What Makes a Bestseller?
This is a debatable question, and one that can have a variety of answers. Some of them could be related to-How passionate is the author about the topic/subject? Are the authors able to write in an engaging manner? Is this book unique or are there hundred others just like it already in stores?
If there was a formula for writing a bestselling novel, then all writers would be bestselling novelists. It's ambitious and difficult to set out to write a bestselling novel, but not impossible to achieve. A small proportion of authors are consistent bestselling novelists; other writers write one bestselling novel and then never sell anything as popular again. Remember that not every bestselling novel is a well-written novel. There is a difference between popular and deeply talented. Few novels achieve both aspects. Generally a book that remains in print, and that has a lasting readership long after it was written, is a classic example of a best-seller. Usually these books remain popular because they are great examples of the style of the time (or they could be very unique examples of writing from that time), they have relevance to people (and people feel they can still find meaning in it), people relate to it, and it covers universal themes that defy the boundaries of the time in which they were written.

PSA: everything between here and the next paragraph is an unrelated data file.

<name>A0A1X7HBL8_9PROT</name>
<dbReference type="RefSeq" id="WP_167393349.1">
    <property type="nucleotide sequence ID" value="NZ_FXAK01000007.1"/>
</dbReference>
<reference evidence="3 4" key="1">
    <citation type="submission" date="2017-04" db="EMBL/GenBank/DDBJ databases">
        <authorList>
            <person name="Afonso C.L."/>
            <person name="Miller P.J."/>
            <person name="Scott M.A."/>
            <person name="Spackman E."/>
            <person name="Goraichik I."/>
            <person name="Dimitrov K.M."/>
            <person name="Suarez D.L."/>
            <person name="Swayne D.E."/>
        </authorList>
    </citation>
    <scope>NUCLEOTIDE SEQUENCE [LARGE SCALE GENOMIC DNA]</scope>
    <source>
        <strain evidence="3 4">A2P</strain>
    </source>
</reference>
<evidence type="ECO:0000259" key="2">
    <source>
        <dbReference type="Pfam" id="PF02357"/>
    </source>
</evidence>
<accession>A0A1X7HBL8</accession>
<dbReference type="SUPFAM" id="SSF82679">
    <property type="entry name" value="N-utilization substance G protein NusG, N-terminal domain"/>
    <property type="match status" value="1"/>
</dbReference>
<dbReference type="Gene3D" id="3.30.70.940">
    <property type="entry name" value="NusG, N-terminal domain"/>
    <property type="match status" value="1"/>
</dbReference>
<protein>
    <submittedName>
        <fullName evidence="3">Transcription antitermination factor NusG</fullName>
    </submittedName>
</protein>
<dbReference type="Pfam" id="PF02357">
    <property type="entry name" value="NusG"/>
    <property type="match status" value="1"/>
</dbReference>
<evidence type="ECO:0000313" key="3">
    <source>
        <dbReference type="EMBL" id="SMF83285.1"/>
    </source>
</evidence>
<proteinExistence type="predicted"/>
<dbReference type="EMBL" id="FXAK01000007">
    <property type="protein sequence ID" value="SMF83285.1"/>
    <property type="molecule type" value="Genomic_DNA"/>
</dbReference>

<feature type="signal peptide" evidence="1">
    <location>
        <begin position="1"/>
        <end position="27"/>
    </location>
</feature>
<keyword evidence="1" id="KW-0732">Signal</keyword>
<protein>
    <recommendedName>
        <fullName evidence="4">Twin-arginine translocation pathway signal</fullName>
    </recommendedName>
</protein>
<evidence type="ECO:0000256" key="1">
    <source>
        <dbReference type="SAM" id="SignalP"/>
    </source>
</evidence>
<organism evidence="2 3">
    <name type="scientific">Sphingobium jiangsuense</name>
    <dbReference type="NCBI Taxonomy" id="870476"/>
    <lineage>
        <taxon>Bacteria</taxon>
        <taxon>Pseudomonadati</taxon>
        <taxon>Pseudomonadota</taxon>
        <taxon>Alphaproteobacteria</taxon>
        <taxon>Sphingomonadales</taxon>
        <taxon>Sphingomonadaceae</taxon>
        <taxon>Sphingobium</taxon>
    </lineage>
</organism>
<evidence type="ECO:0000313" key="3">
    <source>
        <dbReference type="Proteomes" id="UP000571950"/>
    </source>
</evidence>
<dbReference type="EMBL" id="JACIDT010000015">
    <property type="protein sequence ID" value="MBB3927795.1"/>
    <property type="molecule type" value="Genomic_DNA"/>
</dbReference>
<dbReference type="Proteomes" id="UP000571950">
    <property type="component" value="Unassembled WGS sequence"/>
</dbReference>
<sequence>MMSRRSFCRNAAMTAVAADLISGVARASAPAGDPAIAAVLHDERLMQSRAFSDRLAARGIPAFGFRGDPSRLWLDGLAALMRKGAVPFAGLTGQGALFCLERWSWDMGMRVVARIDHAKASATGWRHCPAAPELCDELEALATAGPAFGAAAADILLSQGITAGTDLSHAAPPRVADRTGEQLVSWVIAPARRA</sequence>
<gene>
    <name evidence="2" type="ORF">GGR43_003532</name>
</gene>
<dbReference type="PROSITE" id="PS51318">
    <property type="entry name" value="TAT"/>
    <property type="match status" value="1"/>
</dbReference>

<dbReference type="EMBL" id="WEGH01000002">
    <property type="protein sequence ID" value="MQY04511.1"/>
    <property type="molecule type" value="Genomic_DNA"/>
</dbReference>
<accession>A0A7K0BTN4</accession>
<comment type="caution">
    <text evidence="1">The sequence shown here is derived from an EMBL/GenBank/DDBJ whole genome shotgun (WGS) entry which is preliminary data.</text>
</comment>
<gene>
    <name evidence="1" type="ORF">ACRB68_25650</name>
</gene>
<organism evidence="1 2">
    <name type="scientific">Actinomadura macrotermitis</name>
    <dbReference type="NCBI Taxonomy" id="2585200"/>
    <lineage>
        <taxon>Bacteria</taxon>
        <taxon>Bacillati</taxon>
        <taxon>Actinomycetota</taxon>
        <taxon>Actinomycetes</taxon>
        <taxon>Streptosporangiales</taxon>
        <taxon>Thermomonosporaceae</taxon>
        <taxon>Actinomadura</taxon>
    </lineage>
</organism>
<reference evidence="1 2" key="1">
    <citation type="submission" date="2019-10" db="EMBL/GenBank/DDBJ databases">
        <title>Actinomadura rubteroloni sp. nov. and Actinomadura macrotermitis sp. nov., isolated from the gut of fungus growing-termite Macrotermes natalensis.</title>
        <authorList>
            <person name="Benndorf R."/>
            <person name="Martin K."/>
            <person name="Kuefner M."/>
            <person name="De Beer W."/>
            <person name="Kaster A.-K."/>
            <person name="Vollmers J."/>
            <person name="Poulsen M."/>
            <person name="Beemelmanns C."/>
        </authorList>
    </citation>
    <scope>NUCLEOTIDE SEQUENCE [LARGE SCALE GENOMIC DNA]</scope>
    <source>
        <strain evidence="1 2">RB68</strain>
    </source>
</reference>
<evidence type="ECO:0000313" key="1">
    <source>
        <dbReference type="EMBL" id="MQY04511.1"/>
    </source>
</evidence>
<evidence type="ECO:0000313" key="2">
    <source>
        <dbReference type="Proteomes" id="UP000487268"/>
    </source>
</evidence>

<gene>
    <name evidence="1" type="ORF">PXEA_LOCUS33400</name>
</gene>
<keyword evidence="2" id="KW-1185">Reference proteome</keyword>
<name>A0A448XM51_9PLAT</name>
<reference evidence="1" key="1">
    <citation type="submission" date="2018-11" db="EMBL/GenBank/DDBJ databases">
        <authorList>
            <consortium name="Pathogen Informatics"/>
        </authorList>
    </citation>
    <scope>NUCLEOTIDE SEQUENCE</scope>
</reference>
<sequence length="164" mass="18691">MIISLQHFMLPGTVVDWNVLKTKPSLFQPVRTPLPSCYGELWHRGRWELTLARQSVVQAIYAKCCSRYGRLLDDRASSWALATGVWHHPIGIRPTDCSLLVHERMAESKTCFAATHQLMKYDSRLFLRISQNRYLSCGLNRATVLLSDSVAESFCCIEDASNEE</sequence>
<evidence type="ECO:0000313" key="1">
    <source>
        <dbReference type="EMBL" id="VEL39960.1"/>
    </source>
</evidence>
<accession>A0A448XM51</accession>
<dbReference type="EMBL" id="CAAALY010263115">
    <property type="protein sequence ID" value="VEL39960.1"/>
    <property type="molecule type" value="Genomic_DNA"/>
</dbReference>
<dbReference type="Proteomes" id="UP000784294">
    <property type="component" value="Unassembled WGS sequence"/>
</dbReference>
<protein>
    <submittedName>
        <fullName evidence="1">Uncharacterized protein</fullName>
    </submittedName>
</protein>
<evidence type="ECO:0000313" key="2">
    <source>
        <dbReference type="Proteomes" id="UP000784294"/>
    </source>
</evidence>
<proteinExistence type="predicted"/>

Furthermore, a novelistic style or group of characters can be serialized into many subsequent books. V.C. Andrews, J.K. Rowling, John Grisham and John Irving all have a breezy, signature style that keeps people hovering around picking up their books. People will buy for the brand name of novel these people produce, regardless of the subject or the matter. Authors even tend to write about an outrageous or taboo subject to stand apart from the competition and often to experiment as well. Writing about things everyone thinks but no one wants to talk about is a good way to lose a lot of friends or sell a lot of books. If you happen to have...